Mary, Steve and Julie

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In the Wall Street Journal this week,
I interviewed the Supremes‘ Mary Wilson for my „House Call“ column in the Mansion section (go here). Mary (above, top) co-founded the group when they were the Primettes and signed with Motown in 1961. Mary talked about meeting Diana Ross and Florence Ballard as kids and being raised by her aunt and uncle and thinking they were her real parents.


Mary is wonderfully talented, a cool customer and so lovely and warm. A joy to interview. Mary’s latest coffee-table memoir is Supreme Glamour, which looks at the Supremes many fashionable stage outfits (go here).

Here are the Supremes in 1967, with Mary (right), Diana Ross and Cindy Birdsong (left), who replaced Florence Ballard that year, singing Reflections


Last week I was on Feedback with co-hosts Nik Carter and Lori Majewski to talk about Carly Simon, Carole Bayer Sager and my WSJ „Anatomy of a Song“ column on Nobody Does It Better. To listen to an archived recording of the hour-long show, go here


Steve Miller—
of Fly Like an Eagle and Jet Airliner fame—is a jazz and blues heavy-hitter. I caught Steve at Jazz at Lincoln Center last summer with the Patrick Bartley Sextet and vocalist Brianna Thomas. Last week Steve’s team sent along a link to a newly uploaded clip of him playing a blues with Les Paul at New York’s Fat Tuesday in 1990. Go here

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Here’s Colt Clark and the Quarantine Kids playing Come Together…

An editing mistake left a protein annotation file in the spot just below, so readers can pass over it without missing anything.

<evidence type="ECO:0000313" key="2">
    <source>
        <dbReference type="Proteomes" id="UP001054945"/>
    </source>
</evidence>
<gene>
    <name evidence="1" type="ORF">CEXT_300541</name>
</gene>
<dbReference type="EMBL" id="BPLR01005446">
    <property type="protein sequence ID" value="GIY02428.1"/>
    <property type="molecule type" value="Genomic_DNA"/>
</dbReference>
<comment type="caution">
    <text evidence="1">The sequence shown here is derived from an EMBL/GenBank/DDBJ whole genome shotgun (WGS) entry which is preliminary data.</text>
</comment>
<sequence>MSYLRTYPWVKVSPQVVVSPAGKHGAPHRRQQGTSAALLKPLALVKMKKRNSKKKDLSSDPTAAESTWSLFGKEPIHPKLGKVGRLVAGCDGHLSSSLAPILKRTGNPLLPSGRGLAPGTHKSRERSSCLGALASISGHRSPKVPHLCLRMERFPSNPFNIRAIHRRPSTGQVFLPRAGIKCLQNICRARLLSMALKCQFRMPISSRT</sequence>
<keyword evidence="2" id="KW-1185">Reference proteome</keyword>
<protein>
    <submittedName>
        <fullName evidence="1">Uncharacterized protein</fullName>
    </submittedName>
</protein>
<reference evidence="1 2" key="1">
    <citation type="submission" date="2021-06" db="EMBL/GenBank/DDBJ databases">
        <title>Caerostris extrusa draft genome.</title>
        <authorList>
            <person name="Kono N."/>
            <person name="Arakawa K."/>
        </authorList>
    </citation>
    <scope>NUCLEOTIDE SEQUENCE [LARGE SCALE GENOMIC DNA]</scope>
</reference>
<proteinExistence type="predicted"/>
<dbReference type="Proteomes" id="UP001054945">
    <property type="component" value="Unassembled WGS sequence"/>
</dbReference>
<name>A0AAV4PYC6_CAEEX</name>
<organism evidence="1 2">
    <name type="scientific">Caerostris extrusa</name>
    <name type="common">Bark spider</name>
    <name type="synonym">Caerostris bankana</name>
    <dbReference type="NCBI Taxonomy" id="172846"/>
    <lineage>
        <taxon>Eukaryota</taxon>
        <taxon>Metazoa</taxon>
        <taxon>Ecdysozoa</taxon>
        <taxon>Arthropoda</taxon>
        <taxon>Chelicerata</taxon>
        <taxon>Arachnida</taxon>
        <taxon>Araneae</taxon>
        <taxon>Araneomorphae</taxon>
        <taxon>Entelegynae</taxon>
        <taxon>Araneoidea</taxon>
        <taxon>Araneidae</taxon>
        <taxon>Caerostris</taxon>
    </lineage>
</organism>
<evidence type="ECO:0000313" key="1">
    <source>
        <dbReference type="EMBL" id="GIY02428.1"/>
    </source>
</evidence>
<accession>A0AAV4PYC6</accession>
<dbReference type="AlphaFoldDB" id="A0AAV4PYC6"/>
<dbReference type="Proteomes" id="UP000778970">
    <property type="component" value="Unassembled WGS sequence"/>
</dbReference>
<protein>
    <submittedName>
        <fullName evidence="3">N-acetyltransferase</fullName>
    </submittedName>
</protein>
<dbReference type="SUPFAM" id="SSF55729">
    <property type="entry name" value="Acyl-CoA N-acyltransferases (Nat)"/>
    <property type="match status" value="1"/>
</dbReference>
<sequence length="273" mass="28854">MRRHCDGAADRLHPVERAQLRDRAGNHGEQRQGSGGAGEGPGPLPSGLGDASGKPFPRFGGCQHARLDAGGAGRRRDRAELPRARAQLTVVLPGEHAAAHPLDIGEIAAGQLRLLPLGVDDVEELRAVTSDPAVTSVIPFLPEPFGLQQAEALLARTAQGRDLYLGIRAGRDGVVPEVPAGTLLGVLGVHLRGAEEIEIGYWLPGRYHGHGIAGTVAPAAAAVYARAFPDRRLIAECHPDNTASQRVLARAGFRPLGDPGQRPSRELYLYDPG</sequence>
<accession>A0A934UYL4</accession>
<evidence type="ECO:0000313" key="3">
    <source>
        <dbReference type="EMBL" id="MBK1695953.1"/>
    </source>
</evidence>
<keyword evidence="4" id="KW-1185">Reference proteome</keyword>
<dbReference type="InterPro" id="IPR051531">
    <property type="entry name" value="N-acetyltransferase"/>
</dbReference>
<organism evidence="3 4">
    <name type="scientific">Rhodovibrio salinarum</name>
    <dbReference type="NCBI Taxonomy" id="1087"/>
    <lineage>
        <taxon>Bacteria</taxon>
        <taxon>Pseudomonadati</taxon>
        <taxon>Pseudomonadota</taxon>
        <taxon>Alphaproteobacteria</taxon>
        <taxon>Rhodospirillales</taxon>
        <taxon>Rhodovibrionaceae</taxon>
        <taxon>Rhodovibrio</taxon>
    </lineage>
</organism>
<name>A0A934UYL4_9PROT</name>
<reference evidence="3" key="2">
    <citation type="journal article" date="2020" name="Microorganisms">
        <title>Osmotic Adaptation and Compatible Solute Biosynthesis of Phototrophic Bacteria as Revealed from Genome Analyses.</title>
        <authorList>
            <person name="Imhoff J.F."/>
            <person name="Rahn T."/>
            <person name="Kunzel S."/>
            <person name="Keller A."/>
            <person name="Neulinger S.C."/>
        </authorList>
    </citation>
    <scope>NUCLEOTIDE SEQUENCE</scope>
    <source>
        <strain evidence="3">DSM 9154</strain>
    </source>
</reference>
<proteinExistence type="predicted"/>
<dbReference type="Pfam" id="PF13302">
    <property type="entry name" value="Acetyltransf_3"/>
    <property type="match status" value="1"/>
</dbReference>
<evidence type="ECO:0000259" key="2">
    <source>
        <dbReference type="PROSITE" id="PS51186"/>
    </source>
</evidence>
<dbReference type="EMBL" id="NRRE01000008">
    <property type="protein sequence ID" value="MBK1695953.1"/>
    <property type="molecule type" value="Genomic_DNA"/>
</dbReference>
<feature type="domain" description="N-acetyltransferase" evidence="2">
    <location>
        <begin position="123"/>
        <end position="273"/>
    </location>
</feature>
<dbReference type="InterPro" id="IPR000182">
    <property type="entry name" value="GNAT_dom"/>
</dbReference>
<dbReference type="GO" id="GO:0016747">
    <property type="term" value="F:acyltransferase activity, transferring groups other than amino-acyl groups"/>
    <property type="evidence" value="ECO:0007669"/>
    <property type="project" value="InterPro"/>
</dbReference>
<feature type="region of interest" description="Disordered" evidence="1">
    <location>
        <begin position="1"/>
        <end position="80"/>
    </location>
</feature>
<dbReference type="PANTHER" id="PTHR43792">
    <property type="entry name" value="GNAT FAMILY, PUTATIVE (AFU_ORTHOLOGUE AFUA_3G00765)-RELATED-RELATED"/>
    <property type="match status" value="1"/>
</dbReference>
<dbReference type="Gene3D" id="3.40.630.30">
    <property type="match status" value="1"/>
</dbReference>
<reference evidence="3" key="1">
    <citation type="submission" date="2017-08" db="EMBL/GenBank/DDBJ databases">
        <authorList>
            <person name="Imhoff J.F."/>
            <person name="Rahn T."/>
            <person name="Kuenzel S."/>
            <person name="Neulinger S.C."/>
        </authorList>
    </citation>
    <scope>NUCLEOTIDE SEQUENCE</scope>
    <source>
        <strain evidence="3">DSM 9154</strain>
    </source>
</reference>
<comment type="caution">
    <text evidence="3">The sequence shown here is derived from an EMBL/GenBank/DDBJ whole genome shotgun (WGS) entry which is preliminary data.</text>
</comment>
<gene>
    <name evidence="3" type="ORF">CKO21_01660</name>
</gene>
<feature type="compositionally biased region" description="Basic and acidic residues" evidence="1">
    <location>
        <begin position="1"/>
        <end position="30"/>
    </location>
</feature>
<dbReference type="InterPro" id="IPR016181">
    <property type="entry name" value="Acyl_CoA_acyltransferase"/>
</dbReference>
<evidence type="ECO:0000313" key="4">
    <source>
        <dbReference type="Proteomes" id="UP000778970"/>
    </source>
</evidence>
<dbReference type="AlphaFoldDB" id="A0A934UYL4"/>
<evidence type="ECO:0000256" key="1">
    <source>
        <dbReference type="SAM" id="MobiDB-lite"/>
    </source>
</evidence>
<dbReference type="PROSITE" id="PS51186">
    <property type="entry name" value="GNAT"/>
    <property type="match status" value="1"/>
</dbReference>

Bill Evans.
Last week, pianist Dave Thompson sent along a link to a series of audio clips of Bill Evans playing solo at Carnegie Hall between 1973 and 1978. Billy Taylor provided the introduction. One clip leads into the next—I Loves You Porgy, Hullo Bolinas, But Beautiful, You Must Believe in Spring, You Don’t Know What Love Is and B Minor Waltz. Go here


New England jazz.
Following my post on Dick Twardzik and Jay Migliori in Boston in the early 1950s, I received the following from Tom Shaker,

co-author of A Treasury of Rhode Island Jazz & Swing Musicians…

Hey Marc. Great to see your recent posting on Boston’s legendary jazz scene. I just wanted to remind you (and your readers) about WPI’s Jazz History Database (go here).

Professor Rich Falco has done a stellar job (along with his students & staff) of documenting the rich history of jazz in New England, including so many collections of interesting interviews, rare recordings and amazing photos.

The JHDB also houses the New England Jazz Hall of Fame, a great place to learn about all the famous and local artists that got their start in New England. Check out this video about Providence’s own Bobby Hackett


Swedish jazz.
Saxophonist Bill Kirchner sent along a link to the following clip from Sweden in 1969. The clip features Severino (Sivuca) Dias de Oliveira (accordion, guitar), James Phillips (bass), Luizito Ferreira (drums), Leopoldo Fleming (percussion) with guests Putte Wickman  (clarinet) and Monica Zetterlund (vocal)…

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Frank Sinatra.
Last week, Brad Berkwitt, CEO and publisher of Ringside Report (go here) sent along a link to the full 1990 Society of Singers celebration of Frank Sinatra in Los Angeles. Photo above courtesy of YouTube. Go here

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What the heck.
Here’s Julie London in 1961 singing (and acing) Time After Time


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